Free software is extremely popular nowadays. Many software developers choose the freeware model for positioning their tools. With such a great variety of free programs, it’s a hard task to pick out really worthy ones, so users often rely on authoritative tech resources to make informed choices. FreewareGenius blog is one of such places. Unlike other sites, this freeware blog does not list every single free program on the planet, but it tries to sort out only the best ones. Here is the interview with Samer Kurdi, the man behind FreewareGenius, who has been reviewing free software since 2006.
Freemake: Why did you choose to write about free software?
Samer: It started kind of by accident. I was working at an internet marketing firm where everyone seemed to be starting a web project or blog, and I thought I might do so as well. My wife and kids were away for a couple of weeks and I was re-installing Windows on her laptop, when I realized that most all of the software titles I was installing were free. So I just jumped up and started publishing a blog. I never expected it to become popular. In the early days it was quite challenging â it took me 6 months to get 100 visitors a day. I almost gave it up a couple of dozen times in the first 18 months.
Freemake: What is your personal definition of “freeware”?
Samer: I am wary of providing a definition of freeware. I am not sure why so many people get worked up about this. If a program does something that I consider as adding value, maintains a fairly pleasing esthetic sense while doing it, and doesn’t require me to pay money for the privilege, then I will consider posting it on my site.
Freemake: You started your blog in 2006, what were “freeware stars” at that time? Has the notion of freeware changed a lot since then?
Samer: VLC, CCleaner, GIMP, Picasa, Audacity, etc. , which are all still very popular titles today. Things have changed: free software, web and mobile apps have exploded. I literally have hundreds of tools on my list, waiting to be written up, and it only keeps growing.
Freemake: Do you count how many programs you’ve tested?
Samer: No, I donât. It used to be that I would write about one or two out of every 10 or so programs or web apps that I look at, and if I had to guess I would say that ratio is still the case today. I have about 1250 published posts and I would estimate that I have written about 1500 or so programs on the site, as quite a few posts contain lists of multiple programs.
Freemake: Which among them do you use regularly?
Samer: I use a lot of freeware mentioned on the site quite regularly, most of the titles in the freeware top 30 list. As a matter of principle I try NOT to use paid software, except for Windows obviously and MS Office, the latter because I am very good with Excel and donât want to switch, also I write about numerous free Office add-ons. In most cases I will toss out âfree giveawayâ offers from software outfits because I do not want to be using software which is not technically free.
Freemake: Freeware vs. open-source, which model are you after? Do you agree with GPL advocates that only open-source software is really free?
Samer: I try to be practical about it. The debate doesnât really interest me much, perhaps because I am not a developer myself. If I were to get philosophical about it, I would say that nothing really is free, or rather, that the meaning of âfreeâ has been changing and will keep on changing at an accelerated pace, especially on the Internet.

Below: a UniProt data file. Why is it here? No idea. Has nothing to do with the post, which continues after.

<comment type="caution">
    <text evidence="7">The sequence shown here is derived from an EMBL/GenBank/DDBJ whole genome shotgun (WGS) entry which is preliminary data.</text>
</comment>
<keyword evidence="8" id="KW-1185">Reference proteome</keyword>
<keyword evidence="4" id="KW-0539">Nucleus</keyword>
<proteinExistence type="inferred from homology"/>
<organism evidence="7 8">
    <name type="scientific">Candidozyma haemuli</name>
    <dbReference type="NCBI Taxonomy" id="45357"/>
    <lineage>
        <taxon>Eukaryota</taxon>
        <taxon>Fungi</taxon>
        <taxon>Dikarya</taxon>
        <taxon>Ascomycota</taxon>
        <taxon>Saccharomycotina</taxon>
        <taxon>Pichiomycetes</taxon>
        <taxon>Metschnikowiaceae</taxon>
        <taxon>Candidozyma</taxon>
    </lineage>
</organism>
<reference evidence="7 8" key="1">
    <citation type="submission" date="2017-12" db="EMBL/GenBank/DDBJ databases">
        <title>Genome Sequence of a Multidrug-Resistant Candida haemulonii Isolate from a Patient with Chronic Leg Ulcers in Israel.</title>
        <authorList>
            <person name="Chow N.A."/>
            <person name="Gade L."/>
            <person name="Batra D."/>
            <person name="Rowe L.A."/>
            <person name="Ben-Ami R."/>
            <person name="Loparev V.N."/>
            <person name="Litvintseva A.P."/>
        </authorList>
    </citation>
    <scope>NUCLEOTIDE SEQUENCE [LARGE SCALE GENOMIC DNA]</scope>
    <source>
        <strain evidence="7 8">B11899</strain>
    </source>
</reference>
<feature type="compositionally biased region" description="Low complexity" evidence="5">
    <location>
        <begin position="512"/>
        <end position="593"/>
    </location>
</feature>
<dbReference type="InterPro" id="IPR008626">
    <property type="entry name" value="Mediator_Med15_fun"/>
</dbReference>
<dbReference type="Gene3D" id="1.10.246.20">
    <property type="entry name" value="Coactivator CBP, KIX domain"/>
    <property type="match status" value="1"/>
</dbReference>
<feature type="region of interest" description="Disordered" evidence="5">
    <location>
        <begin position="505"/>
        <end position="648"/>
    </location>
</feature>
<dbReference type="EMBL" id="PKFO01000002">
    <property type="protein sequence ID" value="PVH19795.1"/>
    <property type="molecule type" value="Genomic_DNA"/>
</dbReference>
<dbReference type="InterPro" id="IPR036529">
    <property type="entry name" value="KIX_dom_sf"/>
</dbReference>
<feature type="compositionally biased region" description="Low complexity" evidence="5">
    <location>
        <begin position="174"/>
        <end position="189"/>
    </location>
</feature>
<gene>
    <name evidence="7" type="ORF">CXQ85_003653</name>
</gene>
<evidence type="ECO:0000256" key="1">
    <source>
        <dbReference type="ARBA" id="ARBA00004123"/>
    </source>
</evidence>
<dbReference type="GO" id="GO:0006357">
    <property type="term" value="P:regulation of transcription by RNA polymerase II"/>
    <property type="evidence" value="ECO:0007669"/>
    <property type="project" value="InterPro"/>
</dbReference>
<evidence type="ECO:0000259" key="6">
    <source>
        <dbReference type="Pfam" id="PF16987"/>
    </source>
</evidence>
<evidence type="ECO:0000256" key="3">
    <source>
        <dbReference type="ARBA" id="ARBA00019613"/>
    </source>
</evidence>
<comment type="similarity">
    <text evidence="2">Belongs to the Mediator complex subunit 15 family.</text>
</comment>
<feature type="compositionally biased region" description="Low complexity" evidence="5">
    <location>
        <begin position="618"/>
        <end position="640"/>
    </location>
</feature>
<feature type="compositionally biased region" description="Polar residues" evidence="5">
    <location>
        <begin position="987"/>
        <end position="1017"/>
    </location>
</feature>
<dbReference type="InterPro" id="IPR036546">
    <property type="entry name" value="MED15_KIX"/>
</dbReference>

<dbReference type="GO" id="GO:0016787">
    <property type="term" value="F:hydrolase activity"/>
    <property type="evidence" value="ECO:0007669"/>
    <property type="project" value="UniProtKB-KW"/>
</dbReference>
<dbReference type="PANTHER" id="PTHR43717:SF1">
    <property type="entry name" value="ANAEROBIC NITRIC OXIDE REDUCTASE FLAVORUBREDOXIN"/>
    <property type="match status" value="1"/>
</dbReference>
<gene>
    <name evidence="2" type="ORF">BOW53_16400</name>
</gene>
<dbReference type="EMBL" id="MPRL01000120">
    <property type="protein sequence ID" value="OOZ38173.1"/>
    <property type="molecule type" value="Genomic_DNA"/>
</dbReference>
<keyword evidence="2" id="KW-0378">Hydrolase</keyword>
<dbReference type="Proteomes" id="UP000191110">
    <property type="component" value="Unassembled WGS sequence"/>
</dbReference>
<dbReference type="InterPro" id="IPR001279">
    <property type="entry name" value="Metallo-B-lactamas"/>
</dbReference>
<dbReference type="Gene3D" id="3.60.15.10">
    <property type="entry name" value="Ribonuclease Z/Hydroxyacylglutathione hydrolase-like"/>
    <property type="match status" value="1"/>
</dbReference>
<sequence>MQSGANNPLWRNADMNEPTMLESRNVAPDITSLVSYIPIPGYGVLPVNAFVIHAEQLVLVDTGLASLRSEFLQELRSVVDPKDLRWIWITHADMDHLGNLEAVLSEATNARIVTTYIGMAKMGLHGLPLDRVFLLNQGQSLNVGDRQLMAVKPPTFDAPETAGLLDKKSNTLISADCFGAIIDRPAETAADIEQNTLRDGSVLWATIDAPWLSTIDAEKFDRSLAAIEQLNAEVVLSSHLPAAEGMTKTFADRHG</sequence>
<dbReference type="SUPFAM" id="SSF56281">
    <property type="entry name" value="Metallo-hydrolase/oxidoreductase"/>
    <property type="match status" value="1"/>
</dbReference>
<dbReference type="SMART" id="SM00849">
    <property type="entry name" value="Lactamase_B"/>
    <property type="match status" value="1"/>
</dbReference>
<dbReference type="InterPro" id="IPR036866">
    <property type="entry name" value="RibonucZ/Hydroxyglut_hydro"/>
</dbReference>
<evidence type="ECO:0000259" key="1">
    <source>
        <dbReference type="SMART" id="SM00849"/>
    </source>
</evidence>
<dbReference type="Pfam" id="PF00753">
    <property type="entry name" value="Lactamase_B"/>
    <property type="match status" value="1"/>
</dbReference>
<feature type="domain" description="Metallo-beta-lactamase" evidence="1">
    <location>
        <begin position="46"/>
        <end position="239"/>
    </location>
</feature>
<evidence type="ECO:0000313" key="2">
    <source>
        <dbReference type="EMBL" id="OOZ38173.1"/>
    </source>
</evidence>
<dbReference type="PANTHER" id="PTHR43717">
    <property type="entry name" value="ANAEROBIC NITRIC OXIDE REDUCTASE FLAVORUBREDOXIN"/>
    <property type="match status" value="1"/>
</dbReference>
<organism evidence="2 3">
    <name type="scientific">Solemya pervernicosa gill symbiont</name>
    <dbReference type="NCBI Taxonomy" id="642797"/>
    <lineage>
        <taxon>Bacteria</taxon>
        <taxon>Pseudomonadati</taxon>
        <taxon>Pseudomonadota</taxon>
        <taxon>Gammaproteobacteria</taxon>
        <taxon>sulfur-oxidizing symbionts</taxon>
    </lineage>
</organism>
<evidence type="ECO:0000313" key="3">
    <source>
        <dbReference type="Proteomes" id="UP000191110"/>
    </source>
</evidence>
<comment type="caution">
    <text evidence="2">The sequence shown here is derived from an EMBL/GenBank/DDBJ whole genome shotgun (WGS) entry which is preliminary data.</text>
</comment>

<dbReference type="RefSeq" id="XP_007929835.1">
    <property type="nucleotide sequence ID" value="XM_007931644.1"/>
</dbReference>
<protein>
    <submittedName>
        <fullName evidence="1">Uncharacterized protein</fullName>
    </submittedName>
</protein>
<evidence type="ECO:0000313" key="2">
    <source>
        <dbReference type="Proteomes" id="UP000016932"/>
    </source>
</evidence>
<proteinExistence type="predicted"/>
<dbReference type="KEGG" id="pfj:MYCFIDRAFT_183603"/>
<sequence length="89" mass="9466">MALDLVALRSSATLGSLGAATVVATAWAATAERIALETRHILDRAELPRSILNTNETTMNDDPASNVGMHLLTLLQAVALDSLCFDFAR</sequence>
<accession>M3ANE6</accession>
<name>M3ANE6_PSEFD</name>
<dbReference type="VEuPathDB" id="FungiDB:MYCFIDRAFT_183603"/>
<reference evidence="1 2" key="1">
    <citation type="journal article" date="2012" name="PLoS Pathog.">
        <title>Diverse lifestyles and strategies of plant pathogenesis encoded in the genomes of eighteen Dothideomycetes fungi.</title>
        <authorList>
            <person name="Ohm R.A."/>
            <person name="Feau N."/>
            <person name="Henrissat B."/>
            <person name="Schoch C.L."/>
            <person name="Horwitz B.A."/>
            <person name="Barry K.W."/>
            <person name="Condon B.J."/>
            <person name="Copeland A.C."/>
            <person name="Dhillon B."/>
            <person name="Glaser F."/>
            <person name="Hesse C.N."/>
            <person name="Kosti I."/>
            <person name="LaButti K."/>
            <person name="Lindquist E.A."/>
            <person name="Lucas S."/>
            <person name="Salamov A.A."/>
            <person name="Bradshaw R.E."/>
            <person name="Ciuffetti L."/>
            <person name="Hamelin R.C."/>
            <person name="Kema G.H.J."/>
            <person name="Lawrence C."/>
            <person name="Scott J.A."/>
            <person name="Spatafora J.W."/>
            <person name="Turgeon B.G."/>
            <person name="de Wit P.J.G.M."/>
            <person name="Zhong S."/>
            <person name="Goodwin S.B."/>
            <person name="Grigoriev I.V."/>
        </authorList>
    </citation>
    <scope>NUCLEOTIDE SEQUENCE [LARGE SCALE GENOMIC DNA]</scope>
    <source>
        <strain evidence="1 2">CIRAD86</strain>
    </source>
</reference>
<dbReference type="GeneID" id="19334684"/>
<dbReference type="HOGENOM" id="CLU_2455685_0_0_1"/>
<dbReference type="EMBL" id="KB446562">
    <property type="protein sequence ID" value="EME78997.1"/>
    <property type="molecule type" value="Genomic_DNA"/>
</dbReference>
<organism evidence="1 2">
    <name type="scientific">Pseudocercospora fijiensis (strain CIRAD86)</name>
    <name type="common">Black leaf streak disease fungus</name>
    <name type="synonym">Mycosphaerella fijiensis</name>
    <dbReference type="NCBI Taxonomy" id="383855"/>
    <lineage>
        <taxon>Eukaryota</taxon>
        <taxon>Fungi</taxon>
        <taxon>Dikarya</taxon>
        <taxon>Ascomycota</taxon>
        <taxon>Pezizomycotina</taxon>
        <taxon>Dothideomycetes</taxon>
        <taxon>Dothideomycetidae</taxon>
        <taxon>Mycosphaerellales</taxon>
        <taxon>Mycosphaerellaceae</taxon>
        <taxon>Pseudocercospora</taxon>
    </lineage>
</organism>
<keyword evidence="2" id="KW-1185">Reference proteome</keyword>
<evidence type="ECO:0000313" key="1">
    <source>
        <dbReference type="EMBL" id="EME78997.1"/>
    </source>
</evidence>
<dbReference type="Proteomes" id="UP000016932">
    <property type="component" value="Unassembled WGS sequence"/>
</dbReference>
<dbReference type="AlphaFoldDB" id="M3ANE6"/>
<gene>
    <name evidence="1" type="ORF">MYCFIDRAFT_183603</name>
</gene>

Freemake: Do you have any taboos regarding free software you write about? What free software you will never recommend?
Samer: I generally will not post software that is visually unattractive or lacks a general look of professionalism. I avoid adware in desktop apps as much as possible, but there are exceptions when I really like the software and the ads are elegantly laid out or at least not in-your-face. I also donât care for ‘me-too’ software that has been done a million times before, unless it has some sort of redeeming quality. There are certain categories of software that I generally avoid: e.g. 1-click system âoptimizationâ software â I generally donât know what these things do to your system and if they actually result in a real speed increase. Registry cleaners also annoy me, because I now believe that they should only be used by advanced users, and that they probably do more harm than good. But I have on occasion posted duds, despite my best efforts.
Freemake: Do you have any other occupation outside your blog? Any hobbies?
Samer: I now do my blog as my main work, although I’m involved in a few side projects. People may be surprised to learn that I am also an artist and expressionistic painter. I think I was a rather good one; it was my main concept of who I am for a very long time. I also have a bachelorâs degree in philosophy and an MBA from a major university. I played at being all âbusinessyâ for a while.
Freemake: Your blog’s slogan is “Someday all software will be free”. Is this day approaching?
Samer: Yes and no. Yes because it’s more and more the case that developers can make money out of free software, which is why we have had an explosion of freeware in the past few years. And there are many ways to do this, which I won’t get into here.
More philosophically, software is becoming just like any media, competing for peopleâs attention, an informational product that has to be consumed to exist. And with so much media out there competing for users’ attention and a finite amount of time, the trend towards free software will only continue to grow.
But what weâve seen is that software has become so cheap that the price tag is almost irrelevant, or at least non-prohibitive. Every time I buy my son a $30 Nintendo DS game I am reminded that I could have spent $0.99 for a iPad game of equal or better quality, for example. Perhaps I should change my slogan to âSomeday all software will be free â or almost free!â